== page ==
Even the most ardent non-fans of country music can probably name the weekly live show and radio program that is regarded as country music’s biggest stage: the Grand Ole Opry, out of Nashville, Tennessee. Yet even many committed country fans are unfamiliar with a program that, during its 1950s heyday, eclipsed even the Opry in terms of its impact on country music itself. From its premiere on April 3, 1948 to its final weekly show in 1960, The Lousiana Hayride, out of Shreveport, Louisiana, launched the careers not only of several country-music giants, but also of a young, genre-crossing singer named Elvis Presley, the future King of Rock and Roll.
In many ways, The Louisiana Hayride was a straightforward knock-off of the Grand Ole Opry, but with two key differences. While both programs focused on country music and targeted the same geographic area with their 50,000-watt signals, The Louisiana Hayride embraced new artists and new musical innovations that the staunchly traditionalist Grand Ole Opry would never consider. While the Opry would rarely if ever feature a performer who had not yet had a hit record, the Hayride often featured up-and-coming artists who had yet to find an audience. And while the Opry banned the electric guitar, the Hayride embraced the instrument that would help transform one strain of “hillbilly music” into the new, hybrid form called rock and roll.
The Louisiana Hayride was the brainchild of Horace Lee Logan, who first became a radio host on Shreveport’s KWKH-AM in 1932 at the age of 16. Because most of the talented country artists who got their first breaks on the Hayride—Hank Williams, Kitty Wells, Webb Pierce, Faron Young—would eventually move on to Nashville, it was common to hear The Lousiana Hayride referred to as “the Grand Ole Opry’s farm team.” Logan, however, always referred to the Opry as “the Tennessee branch of the Hayride.”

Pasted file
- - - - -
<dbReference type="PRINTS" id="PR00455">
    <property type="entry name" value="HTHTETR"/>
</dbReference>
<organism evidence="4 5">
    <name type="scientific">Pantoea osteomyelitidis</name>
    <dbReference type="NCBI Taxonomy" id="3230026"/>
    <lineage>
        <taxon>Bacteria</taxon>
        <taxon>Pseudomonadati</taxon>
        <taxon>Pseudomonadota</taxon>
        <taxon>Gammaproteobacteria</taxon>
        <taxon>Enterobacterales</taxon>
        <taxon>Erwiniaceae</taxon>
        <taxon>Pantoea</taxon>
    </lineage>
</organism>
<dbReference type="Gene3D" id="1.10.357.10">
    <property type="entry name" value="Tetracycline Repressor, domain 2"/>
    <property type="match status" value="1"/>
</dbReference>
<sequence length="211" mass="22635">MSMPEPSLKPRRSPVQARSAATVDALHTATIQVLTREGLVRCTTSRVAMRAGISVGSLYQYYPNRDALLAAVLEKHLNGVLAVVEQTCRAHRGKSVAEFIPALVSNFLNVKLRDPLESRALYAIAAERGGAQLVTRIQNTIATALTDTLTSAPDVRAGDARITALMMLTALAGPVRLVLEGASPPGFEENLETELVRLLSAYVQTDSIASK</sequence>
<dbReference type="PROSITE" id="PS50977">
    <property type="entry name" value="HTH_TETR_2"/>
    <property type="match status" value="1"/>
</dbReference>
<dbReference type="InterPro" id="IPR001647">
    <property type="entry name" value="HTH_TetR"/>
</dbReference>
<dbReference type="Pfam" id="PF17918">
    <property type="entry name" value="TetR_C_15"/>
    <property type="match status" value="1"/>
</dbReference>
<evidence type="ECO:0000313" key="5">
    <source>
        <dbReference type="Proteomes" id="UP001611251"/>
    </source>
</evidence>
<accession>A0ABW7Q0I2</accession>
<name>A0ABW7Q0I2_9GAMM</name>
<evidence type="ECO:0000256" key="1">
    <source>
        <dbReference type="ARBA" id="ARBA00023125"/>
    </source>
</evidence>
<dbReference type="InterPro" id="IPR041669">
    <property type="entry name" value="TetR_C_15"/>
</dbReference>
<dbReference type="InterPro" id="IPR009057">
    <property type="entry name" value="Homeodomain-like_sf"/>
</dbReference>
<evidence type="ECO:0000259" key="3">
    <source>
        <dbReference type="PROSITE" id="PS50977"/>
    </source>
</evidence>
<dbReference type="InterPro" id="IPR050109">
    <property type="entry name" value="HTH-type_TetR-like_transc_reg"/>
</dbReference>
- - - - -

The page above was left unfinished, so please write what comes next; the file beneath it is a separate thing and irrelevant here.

In addition to giving Hank Williams his first wide radio audience in 1949 and then welcoming him back after the Opry fired him for drunkenness in 1952, Logan and The Louisiana Hayride also gave 19-year-old Elvis Presley a crucial break in October 1954. After a lackluster, single-song debut on the Grand Ole Opry failed to garner him a return invitation, Elvis gave a knockout performance of That’s All Right (Mama) and Blue Moon of Kentucky on The Louisiana Hayride that set him on his path toward stardom.
An interesting footnote to the story of The Louisiana Hayride involves the origin of a famous Elvis-related phrase. In gratitude to Horace Logan for the boost he’d provided when Elvis was an unknown back in 1954, Presley gave a return performance on the Hayride in December 1956, at the very peak of his popularity. Midway through the show, thousands of young Elvis fans abandoned their seats after the King’s performance, noisily chasing after him in the wings while the live broadcast continued. It was then that Logan took the microphone and coined a famous phrase: “Please, young people…Elvis has left the building…please take your seats.”